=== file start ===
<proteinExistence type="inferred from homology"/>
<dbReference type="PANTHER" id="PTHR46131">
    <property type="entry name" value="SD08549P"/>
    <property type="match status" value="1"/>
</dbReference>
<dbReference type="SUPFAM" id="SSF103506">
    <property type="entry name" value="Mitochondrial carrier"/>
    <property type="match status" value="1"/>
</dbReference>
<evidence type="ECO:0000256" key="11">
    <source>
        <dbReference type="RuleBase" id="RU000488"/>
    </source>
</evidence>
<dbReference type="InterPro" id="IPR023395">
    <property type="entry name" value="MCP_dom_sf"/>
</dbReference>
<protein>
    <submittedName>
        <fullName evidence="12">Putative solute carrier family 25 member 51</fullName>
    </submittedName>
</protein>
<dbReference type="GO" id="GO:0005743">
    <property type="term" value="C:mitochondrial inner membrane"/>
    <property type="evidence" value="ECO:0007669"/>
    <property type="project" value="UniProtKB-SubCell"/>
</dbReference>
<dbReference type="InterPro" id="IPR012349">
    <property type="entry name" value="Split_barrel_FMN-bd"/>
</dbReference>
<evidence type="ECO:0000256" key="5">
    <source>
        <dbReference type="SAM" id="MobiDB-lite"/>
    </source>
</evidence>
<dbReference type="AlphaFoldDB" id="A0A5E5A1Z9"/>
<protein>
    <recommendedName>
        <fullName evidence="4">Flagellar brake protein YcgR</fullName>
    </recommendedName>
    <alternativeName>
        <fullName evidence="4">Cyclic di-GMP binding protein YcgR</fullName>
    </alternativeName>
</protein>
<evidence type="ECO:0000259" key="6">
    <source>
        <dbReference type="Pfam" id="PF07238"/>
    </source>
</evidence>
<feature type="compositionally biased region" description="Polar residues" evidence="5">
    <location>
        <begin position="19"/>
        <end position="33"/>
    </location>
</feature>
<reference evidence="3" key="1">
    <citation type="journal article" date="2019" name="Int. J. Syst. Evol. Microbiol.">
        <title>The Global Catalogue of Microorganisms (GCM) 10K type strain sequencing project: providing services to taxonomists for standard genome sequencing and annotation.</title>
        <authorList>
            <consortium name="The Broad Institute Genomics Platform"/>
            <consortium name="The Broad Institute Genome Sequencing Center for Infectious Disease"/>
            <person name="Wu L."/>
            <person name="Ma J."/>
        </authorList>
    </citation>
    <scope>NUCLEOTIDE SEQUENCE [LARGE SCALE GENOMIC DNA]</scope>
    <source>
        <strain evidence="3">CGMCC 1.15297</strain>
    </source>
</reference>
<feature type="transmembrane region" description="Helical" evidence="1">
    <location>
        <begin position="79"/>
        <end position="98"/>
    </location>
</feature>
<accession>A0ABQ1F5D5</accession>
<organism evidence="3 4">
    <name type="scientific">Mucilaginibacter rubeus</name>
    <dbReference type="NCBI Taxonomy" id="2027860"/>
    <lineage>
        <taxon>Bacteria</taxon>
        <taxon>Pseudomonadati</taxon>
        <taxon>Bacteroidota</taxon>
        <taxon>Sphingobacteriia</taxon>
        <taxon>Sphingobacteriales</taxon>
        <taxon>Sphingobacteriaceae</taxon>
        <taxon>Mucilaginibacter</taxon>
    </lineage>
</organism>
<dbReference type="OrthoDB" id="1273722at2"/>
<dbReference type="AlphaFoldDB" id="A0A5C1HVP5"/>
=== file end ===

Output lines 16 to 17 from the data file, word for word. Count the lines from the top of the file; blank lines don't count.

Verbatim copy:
    <property type="entry name" value="MCP_dom_sf"/>
</dbReference>